The CLA in the North is on a drive to promote the benefits of share farming as a way of helping new entrants into the industry, while assisting long-established farmers with a gradual transition to retirement.
The latest figures from Defra suggest just under 14,000 farmers in England are aged 65 or over, accounting for almost 25% of the total. Around 18,000, meanwhile, are aged between 55 and 65, while the younger generation struggles with the costs involved in starting out in the sector.
According to the CLA, the problem with traditional farming arrangements is that a farmer is either in or out. Share farming, however, provides a middle ground whereby an ageing farmer who cannot afford to retire can start to wind-down without having to worry about paying the bills, as he provides a proportion of his farmland for a partner to work on.
“Share farming has been on the go for a while in different parts of the world, but has been on the back burner here for a long time,” said CLA North Director of Policy & Public Affairs, Douglas Chalmers.
“Currently, we have a huge problem at either end of the farming ladder. The younger ones can’t afford to buy a farm or even rent a farm, with tens, if not hundreds, of thousands of pounds involved in starting up.
“At the other end, many farmers are in their sixties and don’t know how to get out of the industry and retire.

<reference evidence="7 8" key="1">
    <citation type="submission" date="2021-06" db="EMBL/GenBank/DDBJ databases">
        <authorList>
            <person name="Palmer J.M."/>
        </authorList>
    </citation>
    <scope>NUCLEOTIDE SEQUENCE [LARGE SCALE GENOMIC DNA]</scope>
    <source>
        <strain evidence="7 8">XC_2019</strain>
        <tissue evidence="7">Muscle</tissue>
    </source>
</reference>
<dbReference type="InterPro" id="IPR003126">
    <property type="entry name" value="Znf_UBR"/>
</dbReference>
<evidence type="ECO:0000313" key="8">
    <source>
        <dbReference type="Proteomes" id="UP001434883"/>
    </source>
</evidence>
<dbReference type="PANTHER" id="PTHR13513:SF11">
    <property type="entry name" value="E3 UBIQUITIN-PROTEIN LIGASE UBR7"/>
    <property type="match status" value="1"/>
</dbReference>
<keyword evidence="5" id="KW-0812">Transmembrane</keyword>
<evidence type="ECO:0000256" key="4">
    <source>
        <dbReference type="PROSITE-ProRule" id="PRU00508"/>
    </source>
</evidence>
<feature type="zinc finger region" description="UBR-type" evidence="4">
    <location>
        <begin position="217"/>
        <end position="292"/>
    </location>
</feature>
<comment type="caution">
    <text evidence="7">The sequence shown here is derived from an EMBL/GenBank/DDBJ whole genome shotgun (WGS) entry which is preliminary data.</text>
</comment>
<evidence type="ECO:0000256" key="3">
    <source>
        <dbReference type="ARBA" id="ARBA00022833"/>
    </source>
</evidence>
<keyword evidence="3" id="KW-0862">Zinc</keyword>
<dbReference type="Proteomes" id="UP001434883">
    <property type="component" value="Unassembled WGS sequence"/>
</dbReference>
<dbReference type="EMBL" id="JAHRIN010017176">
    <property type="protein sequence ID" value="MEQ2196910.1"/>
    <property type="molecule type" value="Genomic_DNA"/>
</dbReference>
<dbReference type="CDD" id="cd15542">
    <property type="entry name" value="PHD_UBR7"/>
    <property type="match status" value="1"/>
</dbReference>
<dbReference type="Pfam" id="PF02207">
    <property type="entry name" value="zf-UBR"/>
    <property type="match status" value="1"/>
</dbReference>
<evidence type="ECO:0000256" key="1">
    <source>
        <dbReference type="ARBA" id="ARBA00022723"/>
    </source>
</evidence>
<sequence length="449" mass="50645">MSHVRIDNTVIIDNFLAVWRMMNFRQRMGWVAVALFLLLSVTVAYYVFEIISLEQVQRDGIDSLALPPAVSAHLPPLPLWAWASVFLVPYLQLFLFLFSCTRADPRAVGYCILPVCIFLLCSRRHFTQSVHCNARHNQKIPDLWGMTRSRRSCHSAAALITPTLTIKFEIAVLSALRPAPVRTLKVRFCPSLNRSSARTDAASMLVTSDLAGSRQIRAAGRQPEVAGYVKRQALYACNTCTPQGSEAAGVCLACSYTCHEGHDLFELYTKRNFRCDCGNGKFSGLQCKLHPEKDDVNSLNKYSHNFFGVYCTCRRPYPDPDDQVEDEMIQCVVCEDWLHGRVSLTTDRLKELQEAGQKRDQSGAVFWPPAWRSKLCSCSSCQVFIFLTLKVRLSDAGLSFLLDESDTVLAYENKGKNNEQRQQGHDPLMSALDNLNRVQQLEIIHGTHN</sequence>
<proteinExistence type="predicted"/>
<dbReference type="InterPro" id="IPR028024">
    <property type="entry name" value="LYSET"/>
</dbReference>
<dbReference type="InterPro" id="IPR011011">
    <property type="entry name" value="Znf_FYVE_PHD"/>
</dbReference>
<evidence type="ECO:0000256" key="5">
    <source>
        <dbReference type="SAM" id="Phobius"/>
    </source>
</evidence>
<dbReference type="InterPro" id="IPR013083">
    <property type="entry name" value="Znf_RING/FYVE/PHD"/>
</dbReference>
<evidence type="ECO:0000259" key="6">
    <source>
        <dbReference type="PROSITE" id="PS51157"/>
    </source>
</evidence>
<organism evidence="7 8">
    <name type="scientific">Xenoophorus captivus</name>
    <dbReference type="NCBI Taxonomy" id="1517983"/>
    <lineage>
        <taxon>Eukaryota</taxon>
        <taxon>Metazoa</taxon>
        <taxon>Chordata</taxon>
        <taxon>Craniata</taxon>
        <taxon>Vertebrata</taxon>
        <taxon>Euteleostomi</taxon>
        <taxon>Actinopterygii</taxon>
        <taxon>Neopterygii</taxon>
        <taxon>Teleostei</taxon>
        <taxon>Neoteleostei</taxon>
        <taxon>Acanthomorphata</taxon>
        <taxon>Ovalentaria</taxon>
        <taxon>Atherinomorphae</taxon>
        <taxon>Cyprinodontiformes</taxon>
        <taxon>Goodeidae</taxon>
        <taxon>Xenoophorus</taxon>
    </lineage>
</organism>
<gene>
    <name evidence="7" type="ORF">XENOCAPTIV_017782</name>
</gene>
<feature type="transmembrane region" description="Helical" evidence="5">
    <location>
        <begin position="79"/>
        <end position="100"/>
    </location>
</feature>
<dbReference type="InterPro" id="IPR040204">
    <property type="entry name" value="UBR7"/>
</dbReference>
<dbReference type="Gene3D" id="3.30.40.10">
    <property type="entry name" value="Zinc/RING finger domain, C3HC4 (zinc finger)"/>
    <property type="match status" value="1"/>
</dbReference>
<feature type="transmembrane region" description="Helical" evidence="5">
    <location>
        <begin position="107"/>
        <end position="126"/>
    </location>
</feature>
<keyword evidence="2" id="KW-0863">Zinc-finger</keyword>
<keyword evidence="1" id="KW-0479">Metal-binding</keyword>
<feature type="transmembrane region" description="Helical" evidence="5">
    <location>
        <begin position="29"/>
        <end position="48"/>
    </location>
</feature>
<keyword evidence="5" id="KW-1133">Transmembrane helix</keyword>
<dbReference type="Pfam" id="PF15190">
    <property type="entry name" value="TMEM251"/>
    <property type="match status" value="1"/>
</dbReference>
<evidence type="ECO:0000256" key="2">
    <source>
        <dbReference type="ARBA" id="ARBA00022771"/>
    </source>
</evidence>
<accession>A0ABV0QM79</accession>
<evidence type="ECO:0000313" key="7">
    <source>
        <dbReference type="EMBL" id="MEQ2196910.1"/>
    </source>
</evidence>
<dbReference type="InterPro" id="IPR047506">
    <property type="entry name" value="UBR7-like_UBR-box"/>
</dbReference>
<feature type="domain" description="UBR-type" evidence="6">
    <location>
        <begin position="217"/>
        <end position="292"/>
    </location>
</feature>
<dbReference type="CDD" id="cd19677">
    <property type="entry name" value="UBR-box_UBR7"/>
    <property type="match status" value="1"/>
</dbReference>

“Through share farming, both get to run businesses, both are still farmers, and the share can be altered over time.”
He added that getting into farming was seen as “quite exciting again”, since following decades of crises within agriculture, there was now a renewed focus on food production, greater awareness of the issue and tremendous innovation in terms of methods.
The CLA was therefore taking its message to agricultural colleges around the North.
“We’re trying to impress the message upon young people who’re maybe considering what they’re going to do,” Mr Chalmers said. “Likewise, we’re speaking to older people, who are asking us what they can do in their advancing years, and to farm advisers as well.”
The initiative is one of wide range being undertaken by the CLA currently to help secure the long-term future of farming and rural business within the North East.
The body, which recently launched its manifesto for the 2015 general election - Unlock the Countryside’s Potential - is also heavily involved in the work of NEFRAN, the North East Farming and Rural Advisory Network, currently working with LEPs in the region to help boost the rural economy and create jobs.
Ongoing issues under discussion include the need to improve broadband provision in rural areas and ensure those involved in the rural economy have access to the necessary skills training.
“Government strategies are always about jobs and growth, and, although we can’t blame them, it’s natural to think: what could be the biggest hitters?” Mr Chalmers said. “They will therefore often look to urban areas.
“What we are trying to get the LEPs to recognise is that rural businesses are more than just farming or tourism. In the North East, the latest figures suggest around 25% of GVA will come from rural businesses, so we’re punching above our weight.”